Ocular surgery infection prevention / cataract surgery antisepsis:
Topical iodine solutions, such as povidone-iodine, are used preoperatively to sterilize prior to ophthalmologic procedures. For example, povidone-iodine solution has been studied and used preoperatively for cataract surgery antisepsis.
Ophthalmia neonatorum prevention:
"Ophthalmia neonatorum" is defined as conjunctivitis with eye discharge that occurs during the first month of life. Various bacteria can cause this condition, including gonococcus andChlamydia trachomatis. Several agents have been used as drops in the eyes to prevent this condition in infants, including erythromycin, silver nitrate, gentamicin, and povidone-iodine. Tetracycline and penicillin drops have also been used. Although this condition is now uncommon in industrialized nations, it remains a problem in the developing world with an incidence as high as 20-30% and cases of blindness reported in Africa each year.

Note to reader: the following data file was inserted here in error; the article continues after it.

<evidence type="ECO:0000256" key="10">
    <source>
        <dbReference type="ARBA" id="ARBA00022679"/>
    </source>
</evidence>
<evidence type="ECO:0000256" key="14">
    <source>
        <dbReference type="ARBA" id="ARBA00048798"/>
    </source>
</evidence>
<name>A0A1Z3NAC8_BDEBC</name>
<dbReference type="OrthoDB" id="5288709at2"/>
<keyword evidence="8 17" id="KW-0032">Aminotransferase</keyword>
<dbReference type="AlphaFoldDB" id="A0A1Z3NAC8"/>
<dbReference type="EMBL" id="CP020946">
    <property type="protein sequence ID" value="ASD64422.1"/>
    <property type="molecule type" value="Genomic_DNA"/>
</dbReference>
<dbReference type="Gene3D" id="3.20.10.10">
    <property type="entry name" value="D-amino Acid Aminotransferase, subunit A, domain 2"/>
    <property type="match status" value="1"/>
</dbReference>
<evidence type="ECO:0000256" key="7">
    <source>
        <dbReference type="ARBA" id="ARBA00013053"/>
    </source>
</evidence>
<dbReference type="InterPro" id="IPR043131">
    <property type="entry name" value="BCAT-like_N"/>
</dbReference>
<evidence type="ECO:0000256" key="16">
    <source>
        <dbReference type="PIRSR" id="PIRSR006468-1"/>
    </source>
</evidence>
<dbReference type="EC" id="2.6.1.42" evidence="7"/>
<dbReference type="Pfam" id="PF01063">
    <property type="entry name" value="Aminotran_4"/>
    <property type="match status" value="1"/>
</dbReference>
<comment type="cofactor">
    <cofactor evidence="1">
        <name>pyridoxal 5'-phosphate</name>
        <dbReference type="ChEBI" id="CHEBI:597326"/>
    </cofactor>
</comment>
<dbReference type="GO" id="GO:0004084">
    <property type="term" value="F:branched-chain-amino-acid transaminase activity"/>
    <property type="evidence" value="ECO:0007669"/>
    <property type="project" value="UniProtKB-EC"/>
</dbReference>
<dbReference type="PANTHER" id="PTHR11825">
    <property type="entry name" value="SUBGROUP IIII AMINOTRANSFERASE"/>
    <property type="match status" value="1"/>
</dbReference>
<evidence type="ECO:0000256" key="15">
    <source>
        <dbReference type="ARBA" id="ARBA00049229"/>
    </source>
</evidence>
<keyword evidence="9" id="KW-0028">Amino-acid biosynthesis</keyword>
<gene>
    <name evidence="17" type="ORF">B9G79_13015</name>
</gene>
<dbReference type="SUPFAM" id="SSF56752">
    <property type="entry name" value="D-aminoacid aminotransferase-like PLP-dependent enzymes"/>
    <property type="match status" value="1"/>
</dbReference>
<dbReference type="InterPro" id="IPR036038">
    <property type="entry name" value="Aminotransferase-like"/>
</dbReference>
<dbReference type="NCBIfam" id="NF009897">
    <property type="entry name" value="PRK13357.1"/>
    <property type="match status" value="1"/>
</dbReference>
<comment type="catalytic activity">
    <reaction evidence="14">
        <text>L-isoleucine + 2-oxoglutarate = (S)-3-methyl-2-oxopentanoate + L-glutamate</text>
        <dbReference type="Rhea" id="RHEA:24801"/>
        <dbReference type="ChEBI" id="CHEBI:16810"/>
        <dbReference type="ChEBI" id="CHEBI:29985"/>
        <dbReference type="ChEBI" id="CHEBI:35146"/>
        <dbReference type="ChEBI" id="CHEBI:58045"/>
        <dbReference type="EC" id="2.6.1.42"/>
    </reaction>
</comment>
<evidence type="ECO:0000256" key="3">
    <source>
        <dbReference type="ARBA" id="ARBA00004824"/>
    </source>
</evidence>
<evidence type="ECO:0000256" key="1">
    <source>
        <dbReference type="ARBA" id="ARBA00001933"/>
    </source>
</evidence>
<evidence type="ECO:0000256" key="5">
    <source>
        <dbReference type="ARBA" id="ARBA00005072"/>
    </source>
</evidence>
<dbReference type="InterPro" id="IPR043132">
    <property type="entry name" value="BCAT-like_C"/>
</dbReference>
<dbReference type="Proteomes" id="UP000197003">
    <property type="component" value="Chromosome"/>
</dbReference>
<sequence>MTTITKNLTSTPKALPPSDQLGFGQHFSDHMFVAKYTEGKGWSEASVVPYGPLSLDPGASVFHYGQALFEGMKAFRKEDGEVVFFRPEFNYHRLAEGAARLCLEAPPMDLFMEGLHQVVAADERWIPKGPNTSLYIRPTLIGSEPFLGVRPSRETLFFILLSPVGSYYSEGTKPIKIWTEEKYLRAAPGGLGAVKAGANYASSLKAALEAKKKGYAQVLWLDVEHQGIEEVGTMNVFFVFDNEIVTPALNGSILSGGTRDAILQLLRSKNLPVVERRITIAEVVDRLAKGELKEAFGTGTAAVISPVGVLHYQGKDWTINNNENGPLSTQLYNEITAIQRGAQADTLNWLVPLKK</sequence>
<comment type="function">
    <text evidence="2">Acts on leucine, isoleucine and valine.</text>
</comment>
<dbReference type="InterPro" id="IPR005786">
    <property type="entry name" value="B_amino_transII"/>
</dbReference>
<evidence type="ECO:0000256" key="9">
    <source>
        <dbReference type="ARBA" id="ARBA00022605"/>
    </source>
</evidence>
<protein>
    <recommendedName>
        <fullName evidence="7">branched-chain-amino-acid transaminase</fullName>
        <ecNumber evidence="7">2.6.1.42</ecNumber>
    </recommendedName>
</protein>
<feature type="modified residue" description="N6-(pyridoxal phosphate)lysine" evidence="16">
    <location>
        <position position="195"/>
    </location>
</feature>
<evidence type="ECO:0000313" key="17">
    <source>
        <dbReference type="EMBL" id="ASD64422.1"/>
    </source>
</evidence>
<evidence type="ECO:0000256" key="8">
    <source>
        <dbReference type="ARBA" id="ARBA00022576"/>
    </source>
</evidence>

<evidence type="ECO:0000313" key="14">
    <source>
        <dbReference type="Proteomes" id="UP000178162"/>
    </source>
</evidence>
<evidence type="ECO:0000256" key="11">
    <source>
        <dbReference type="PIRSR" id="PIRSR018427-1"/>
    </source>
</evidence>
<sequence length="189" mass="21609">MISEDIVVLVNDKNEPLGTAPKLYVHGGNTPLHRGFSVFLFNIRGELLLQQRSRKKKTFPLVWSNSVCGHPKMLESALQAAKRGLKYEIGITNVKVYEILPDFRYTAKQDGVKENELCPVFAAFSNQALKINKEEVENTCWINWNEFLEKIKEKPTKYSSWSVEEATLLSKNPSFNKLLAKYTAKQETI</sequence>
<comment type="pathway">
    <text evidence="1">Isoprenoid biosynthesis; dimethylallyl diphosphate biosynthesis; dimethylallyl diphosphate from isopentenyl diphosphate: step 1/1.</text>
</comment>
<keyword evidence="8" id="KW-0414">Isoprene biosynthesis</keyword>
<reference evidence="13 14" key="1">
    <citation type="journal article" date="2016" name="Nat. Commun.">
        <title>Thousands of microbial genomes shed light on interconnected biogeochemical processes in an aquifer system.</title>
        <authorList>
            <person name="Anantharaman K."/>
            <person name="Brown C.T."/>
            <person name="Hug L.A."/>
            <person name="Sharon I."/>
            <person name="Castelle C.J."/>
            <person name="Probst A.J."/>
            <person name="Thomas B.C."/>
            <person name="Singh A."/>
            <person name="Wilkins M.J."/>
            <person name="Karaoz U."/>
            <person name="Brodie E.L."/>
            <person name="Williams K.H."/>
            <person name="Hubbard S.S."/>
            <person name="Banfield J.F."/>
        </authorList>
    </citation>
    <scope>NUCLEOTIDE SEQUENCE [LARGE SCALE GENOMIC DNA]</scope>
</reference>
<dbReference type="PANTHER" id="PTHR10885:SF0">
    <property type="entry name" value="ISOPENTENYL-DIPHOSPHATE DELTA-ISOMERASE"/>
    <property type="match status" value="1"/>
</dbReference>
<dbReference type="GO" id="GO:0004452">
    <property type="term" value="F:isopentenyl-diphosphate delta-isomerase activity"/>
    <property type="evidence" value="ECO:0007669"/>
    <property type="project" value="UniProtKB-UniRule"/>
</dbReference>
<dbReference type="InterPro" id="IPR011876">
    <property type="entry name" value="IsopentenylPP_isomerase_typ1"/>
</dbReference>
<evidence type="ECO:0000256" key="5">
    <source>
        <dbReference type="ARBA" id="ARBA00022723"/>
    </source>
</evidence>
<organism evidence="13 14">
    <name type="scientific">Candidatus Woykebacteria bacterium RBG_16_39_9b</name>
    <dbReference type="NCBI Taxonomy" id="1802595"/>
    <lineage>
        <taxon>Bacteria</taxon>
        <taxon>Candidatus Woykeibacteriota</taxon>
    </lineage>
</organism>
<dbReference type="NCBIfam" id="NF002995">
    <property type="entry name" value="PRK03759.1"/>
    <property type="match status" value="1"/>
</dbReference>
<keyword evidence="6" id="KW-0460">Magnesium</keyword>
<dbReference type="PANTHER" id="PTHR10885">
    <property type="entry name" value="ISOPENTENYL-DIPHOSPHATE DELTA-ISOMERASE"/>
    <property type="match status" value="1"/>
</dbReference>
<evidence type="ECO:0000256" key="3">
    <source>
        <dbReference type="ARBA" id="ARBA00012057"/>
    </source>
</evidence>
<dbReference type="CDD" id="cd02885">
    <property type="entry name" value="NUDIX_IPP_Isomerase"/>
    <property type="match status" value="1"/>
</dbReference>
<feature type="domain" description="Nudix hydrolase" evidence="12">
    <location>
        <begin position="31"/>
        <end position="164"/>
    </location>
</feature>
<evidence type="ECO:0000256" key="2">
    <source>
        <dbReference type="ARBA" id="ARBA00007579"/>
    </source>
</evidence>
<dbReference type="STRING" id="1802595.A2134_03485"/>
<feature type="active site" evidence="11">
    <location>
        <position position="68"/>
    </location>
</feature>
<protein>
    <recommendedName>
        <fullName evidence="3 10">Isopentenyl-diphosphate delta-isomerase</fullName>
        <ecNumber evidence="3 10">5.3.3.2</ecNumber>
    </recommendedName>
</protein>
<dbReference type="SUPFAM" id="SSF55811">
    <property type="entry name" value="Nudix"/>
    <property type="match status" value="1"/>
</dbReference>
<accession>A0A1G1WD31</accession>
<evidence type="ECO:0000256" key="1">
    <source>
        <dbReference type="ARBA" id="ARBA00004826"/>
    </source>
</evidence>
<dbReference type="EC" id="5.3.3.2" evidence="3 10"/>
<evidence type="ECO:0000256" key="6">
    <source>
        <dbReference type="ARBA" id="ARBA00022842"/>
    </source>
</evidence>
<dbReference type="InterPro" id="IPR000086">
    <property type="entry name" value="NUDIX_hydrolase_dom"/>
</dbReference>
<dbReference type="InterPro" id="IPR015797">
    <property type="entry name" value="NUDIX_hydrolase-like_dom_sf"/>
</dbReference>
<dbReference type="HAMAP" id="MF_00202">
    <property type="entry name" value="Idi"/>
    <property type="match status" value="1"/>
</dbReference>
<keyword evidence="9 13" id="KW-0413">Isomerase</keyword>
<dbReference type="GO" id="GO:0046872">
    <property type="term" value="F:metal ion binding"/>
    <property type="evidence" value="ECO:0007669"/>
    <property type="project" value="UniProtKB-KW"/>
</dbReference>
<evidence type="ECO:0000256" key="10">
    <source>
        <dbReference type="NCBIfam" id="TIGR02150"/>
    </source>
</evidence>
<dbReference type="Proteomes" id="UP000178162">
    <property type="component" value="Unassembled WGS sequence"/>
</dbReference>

Povidone-iodine ophthalmic solution appears to have broad-spectrum activity against bacteria and is less expensive than many antibiotics. It therefore may be a cost-effective option in some populations.
There is limited research to suggest that iodine mouth rinses may decrease the severity of mucositis in the mouth related to cancer chemotherapy or radiation therapy. The management of mucositis should be discussed with the cancer care team.
Thyrotoxicosis / thyroid storm (adjunct iodides):